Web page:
Many people have had negative and frustrating experiences with cable and satellite TV, with overcharges, unauthorized services and holding forever on the phone trying to correct other people’s mistakes.
We wouldn’t mention these problems here, in a parenting column, except that they often have family consequences.
We are actually on hold with a satellite company as we write this column. We’ve been on hold, listening to their various annoying advertisements and promotions, for nearly an hour, and who knows when they will come back on the line? Oh, well, at least we’ll have time to finish this column, and hey, “We value you as a customer and will answer your call in the order it was received.”
When we moved into a new place, we ordered the basic TV package for $47 a month. But before we knew it, we were getting billed for well more than $100 a month. Their bills are almost impossible to follow, but there was some exotic combination of premium channels and packages and bundles, so we sent in a payment with a note to please stop anything other than the basic package we had ordered.
But of course they don’t see notes like that and the inflated bills continued to come. And our satellite service is facilitated by another communications company, so that bill does not even have a phone number for the satellite company. We called the communications company, and after a long hold, we were told we would have to call the satellite company directly.
We did, and after talking to several people who couldn’t help us, and being transferred from one department to another and asking for a supervisor — a process that took well more than an hour and a half — we got someone who explained that the “basic package” we had ordered was a “premium offer” and that when it ran out, we had to pay the regular fees, which were more than double what had been quoted to us. And no, they could not give us a refund for the extra we had paid because we had failed to call them and let them know that we didn’t want the package anymore after the premium offer was over.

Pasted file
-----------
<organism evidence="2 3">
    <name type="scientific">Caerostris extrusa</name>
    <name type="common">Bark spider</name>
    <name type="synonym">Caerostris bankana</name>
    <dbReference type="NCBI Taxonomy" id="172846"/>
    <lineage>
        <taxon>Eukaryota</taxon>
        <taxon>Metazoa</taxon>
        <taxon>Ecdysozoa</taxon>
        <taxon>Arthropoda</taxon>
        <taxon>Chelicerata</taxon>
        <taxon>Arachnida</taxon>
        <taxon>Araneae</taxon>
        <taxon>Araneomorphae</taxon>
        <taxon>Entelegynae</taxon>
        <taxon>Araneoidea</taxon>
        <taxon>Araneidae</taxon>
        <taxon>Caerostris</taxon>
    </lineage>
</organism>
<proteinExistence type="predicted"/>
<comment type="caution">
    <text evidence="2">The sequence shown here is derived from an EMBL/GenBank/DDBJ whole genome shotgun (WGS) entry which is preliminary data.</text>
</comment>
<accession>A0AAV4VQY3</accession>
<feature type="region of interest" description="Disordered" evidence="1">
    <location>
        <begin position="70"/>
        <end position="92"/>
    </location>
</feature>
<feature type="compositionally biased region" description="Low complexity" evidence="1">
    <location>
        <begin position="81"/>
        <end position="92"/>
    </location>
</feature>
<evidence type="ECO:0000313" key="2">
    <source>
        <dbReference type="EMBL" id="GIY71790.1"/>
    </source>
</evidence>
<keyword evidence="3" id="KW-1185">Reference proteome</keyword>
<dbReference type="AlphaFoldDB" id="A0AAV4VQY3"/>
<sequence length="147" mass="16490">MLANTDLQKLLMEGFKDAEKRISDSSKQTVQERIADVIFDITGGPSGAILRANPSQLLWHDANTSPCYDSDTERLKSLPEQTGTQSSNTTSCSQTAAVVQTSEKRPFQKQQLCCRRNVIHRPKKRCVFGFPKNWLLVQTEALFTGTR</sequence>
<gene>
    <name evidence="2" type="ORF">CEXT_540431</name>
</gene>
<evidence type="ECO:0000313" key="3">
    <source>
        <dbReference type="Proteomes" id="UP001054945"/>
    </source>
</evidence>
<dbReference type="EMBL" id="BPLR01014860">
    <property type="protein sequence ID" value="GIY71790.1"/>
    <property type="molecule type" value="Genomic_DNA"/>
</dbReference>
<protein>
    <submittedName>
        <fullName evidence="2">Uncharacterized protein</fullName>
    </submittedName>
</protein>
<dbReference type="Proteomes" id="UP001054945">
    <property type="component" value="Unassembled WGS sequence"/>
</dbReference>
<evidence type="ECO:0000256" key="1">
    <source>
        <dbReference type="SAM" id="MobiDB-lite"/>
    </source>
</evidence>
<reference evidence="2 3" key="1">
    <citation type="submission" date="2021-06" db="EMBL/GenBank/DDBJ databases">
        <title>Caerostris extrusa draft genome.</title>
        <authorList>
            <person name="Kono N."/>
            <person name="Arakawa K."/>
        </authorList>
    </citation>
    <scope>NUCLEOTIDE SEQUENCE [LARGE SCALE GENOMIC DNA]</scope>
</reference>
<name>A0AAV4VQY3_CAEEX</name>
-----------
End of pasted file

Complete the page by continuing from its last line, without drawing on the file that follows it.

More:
OK, we said, then just cancel it now.
But it didn’t get canceled, and we had discovered by then that some of the channels we were getting were “adult channels” that had highly objectionable content within easy reach of any child who was watching our TVs.
So we called again and were on hold again forever and it took three transfers, each with another hold, to get to someone who again assured us that while he couldn’t refund any of the charges, he would remove the premium channels. Then he said that his computer was frozen but not to worry, he would remove them when his computer “came back up.”
But he didn’t. So we called again, had the same holding and transferring experience. We were beginning to realize that while we got the channels without ever asking for them, it was almost impossible to get them removed. They said that they would really like us to set up an auto-pay account where money goes to them automatically each month without us seeing a bill to which we might object. We said no thanks, just correct the bill and get the extra channels removed.
For a couple of months, the channels were gone and the bill was back to normal.
But then in July, the bill jumped back up over $100 again. Hardly able to believe it, we went through the whole calling and holding and getting transferred experience for the third time and finally learned that a sports package had been added, which allowed us to watch every game. We told them we didn’t want it, hadn’t ordered it and needed to know how it got on there. The answer was something like, “Well, you had it before when it was free with your premium service, so we put it back on for this new season.”
The problem with lots of billed services these days is that they are automated, impersonal and bureaucratic, and when you get billed for something you didn’t order or at a price you didn’t authorize, you only have two choices — call and get put on hold and hope you can eventually get it resolved, or send the corrected amount with a note that no one ever sees. The problem with the second option is that your service may be disconnected for incomplete payment, with a steep reconnection fee, and the provider will report your “incorrect” payment to a credit bureau.
The bottom line is that customers get pushed around, overbilled, and then either ignored or bullied.
Got any ideas on what to do about it?
Richard and Linda Eyre are New York Times No. 1 best-selling authors who are in demand throughout the world as speakers on parenting and life balance. You can visit them anytime at www.TheEyres.com or at www.ValuesParenting.com.
Copyright 2016, Deseret News Publishing Company